Thousands of women in Mexico are exploited in the thriving underground sex industry every year. Because of police negligence and corruption, the high levels of poverty, and the tremendous amount of women in at-risk situations, Mexico has become one of the world’s top trafficking locations. But among the horrific and traumatic experiences that haunt these women, there emerge stories of triumph through the trials, offering hope for improving the trafficking situation in Mexico.

Norma Bastidas has such a story, one of enduring hardships and finding hope. When she NBwas eleven years old, Bastidas’ father passed away and an uncle took advantage of the destitute family, eventually raping Bastidas. At the age of nineteen, she was lured away from her home by a modeling agency that promised her a glittering career abroad. Needing an escape from her poverty and memories of abuse, she found the job too good to be true. As it turns out, it was. There was no job and Bastidas was quickly sold into the sex trade, frequently being drugged, beaten, and raped.

But her story doesn’t end there.

Bastidas was eventually rescued from her slavery and was able to rebuild her life. She moved to Canada, married, and had two sons. However, recovering from the pain of the past was not easy, and her new life lent no relief from experiencing hardship. Her marriage failed, her oldest son was diagnosed with an incurable eye disease that would leave him blind, and she was unable to escape the memories and shame of being sold to the highest bidder. Needing a way to channel the stress caused by her past and present, Bastidas started running. She soon discovered that she had great talent in the sport, eventually becoming an ultra-marathon runner. Devoting herself to running, Bastidas accepted challenge after challenge, competing in over a hundred races. In 2009, she became the fastest female endurance runner in history as she finished a grueling seven-continent marathon in only seven months. She later completed a 2,600 mile run from her home in Vancouver to her hometown in Mexico. Bastidas’ greatest accomplishment, however, was achieved in 2014 when she swam, biked, and ran over 3,700 miles from Cancun to Washington, D.C., shattering the world record for the longest triathlon in history.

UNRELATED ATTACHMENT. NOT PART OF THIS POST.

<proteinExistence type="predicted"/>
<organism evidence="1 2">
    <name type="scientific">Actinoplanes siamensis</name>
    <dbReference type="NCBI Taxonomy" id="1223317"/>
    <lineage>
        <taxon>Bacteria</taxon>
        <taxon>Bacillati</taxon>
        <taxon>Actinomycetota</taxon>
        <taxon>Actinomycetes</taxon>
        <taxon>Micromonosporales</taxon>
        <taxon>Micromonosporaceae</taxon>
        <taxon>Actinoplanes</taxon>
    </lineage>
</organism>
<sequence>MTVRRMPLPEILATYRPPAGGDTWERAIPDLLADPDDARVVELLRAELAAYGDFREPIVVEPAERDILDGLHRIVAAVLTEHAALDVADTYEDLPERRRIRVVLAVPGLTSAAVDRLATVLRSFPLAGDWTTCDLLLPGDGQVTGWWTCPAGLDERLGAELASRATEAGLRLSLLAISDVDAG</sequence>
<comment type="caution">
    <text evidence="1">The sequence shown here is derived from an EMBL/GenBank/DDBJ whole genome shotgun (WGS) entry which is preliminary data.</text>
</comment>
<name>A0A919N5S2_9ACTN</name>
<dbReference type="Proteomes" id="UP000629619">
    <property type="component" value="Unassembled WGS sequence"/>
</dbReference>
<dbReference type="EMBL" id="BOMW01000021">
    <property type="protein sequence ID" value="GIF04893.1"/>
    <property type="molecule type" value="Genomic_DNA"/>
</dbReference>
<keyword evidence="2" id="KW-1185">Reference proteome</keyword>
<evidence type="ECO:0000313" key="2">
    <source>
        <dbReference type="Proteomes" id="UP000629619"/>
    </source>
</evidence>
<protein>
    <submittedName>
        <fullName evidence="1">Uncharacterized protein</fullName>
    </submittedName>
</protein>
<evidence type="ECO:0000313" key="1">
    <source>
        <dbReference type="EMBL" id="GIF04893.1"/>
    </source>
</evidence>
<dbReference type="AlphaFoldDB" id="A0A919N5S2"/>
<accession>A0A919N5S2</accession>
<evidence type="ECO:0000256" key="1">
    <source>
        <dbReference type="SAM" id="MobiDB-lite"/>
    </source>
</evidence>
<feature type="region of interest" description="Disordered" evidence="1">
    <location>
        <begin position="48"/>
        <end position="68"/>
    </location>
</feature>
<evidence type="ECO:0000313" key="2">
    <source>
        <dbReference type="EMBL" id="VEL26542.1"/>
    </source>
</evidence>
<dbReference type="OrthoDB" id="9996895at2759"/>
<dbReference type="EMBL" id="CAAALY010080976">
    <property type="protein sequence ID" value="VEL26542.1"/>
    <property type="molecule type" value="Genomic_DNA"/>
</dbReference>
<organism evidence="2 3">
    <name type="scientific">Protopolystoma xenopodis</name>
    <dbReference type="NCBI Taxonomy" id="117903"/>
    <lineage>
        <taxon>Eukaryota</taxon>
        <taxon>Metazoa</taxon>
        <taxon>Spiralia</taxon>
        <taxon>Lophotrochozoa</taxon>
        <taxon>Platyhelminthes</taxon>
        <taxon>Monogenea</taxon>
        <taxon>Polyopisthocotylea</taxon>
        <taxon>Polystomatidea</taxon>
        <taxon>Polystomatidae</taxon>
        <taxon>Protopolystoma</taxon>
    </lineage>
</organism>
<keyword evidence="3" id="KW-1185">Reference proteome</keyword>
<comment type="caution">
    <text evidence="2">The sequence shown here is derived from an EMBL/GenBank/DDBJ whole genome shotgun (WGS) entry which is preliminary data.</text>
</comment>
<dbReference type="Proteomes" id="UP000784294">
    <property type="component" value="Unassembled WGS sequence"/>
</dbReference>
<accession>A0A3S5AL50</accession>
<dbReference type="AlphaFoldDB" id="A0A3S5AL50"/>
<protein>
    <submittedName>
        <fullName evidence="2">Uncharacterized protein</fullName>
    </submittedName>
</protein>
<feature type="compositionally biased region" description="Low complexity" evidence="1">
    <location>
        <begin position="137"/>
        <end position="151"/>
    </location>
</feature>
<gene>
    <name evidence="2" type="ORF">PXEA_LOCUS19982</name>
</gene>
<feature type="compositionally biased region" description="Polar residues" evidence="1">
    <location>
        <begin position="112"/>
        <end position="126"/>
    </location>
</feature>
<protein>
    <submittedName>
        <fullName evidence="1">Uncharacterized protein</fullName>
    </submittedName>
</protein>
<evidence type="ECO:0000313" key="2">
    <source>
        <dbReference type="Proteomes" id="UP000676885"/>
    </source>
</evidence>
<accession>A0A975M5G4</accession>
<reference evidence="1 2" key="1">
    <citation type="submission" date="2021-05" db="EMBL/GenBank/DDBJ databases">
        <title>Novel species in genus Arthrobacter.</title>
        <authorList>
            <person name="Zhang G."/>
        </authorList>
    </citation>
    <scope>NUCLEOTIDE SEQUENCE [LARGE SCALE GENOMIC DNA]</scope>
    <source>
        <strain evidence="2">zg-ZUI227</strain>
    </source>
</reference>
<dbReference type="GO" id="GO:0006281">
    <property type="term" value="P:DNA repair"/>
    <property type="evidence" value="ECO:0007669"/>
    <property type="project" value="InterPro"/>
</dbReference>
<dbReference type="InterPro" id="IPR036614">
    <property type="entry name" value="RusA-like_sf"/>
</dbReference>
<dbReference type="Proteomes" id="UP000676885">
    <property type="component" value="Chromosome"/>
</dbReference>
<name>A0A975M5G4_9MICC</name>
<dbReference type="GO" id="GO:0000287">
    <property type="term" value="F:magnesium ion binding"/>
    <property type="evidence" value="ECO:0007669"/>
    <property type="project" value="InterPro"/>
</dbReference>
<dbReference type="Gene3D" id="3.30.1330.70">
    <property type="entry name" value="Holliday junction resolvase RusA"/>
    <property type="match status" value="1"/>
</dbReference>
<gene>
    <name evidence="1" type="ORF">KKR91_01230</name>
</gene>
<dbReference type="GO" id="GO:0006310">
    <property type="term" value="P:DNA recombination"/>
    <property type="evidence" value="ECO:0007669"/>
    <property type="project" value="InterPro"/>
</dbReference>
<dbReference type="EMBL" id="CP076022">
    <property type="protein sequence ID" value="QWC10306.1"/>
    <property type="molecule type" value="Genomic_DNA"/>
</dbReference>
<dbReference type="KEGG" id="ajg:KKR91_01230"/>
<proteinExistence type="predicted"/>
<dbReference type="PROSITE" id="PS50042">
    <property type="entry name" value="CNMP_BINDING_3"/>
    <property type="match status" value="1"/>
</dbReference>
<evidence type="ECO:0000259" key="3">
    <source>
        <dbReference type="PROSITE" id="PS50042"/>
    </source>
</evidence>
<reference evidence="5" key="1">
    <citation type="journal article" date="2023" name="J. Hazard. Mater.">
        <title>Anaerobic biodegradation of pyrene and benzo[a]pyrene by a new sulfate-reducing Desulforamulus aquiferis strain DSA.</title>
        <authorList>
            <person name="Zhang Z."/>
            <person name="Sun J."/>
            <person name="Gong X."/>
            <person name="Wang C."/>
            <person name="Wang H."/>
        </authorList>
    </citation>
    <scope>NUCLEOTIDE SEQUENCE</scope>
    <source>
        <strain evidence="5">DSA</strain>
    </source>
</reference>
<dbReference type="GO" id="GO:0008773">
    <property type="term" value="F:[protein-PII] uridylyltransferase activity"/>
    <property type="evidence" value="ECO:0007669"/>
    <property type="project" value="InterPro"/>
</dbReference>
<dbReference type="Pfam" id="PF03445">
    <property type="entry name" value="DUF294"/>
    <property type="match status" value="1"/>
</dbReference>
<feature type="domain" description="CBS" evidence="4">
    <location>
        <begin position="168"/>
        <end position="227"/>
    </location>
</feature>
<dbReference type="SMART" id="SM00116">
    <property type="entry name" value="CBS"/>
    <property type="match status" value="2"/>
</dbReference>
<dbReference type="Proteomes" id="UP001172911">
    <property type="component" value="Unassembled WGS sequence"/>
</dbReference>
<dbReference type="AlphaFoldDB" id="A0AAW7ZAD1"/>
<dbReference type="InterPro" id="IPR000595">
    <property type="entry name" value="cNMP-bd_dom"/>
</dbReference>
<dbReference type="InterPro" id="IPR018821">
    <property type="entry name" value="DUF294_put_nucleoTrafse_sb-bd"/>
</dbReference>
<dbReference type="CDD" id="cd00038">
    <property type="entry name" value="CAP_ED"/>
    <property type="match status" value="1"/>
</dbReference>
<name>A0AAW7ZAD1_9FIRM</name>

Not only does Bastidas run to heal and cope with her trauma and stress, but she also runs to raise awareness and support for survivors of human trafficking. She wants the world to see what former victims can accomplish even in the face of the horrors they experience. She runs to empower and give a voice to those who have been silenced by sexual exploitation and violence. During the last two miles of her record-setting triathlon, a number of sex trafficking victims ran alongside Bastidas to the finish line, while others waited for her at the end to congratulate her and show their appreciation and support.

While Norma Bastidas’ story is one of hardship and trauma, it is also one of hope and perseverance. She continues to run and compete, raising awareness for victims of trafficking as well as inspiring those around her with her dedication and determination to not let her past define her.

Women At Risk, International (WAR, int’l) loves to hear these transformational stories and see the triumph that comes out of hardship inspire others. It is our desire to see all the women who come through our programs experience healing and overcome their painful pasts. While they may not become world-record-setting triathlon competitors, their stories are just as powerful and inspirational. And as victims like Norma Bastidas continue to shed light on the trafficking industry and empower others to overcome and fight back, the power of traffickers in countries like Mexico will continue to weaken and the darkness that surrounds the business will continue to diminish.